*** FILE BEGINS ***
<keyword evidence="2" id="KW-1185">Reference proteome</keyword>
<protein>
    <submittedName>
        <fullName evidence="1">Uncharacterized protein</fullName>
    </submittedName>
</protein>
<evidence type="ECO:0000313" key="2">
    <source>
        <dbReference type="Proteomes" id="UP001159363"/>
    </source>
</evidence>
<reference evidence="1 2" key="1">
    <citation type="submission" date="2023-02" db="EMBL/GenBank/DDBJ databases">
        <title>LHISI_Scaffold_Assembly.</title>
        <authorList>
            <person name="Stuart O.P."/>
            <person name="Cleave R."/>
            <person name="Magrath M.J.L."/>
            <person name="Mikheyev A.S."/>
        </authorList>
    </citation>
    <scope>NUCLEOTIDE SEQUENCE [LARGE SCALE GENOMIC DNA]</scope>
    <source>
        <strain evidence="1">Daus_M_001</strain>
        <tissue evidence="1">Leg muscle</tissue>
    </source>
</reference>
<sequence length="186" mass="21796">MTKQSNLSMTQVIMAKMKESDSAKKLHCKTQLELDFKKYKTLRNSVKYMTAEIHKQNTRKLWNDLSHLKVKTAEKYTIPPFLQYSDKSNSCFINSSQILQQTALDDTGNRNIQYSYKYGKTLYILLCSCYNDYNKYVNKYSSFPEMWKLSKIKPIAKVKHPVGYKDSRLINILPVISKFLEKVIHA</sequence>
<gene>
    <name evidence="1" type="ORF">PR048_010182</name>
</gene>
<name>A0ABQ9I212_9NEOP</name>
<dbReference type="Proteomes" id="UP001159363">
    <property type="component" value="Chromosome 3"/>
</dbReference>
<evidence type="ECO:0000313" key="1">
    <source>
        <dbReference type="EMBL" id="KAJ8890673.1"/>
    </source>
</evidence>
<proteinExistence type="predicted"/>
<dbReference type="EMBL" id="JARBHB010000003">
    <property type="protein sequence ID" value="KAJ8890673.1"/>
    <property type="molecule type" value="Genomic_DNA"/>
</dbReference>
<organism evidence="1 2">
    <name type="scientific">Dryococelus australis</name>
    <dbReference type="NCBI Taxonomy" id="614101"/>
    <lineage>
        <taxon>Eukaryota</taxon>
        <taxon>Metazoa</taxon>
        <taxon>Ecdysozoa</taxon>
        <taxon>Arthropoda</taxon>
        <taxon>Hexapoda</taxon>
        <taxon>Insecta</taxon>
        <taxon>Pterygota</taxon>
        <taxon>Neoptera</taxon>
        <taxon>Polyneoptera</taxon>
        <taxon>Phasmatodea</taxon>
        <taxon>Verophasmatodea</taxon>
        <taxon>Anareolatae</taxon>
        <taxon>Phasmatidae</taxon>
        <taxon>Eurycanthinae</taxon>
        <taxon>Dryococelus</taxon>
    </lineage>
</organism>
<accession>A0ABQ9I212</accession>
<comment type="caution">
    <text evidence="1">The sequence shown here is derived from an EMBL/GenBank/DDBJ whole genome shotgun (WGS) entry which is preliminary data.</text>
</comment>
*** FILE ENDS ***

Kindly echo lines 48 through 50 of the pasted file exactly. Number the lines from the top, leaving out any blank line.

    <dbReference type="NCBI Taxonomy" id="614101"/>
    <lineage>
        <taxon>Eukaryota</taxon>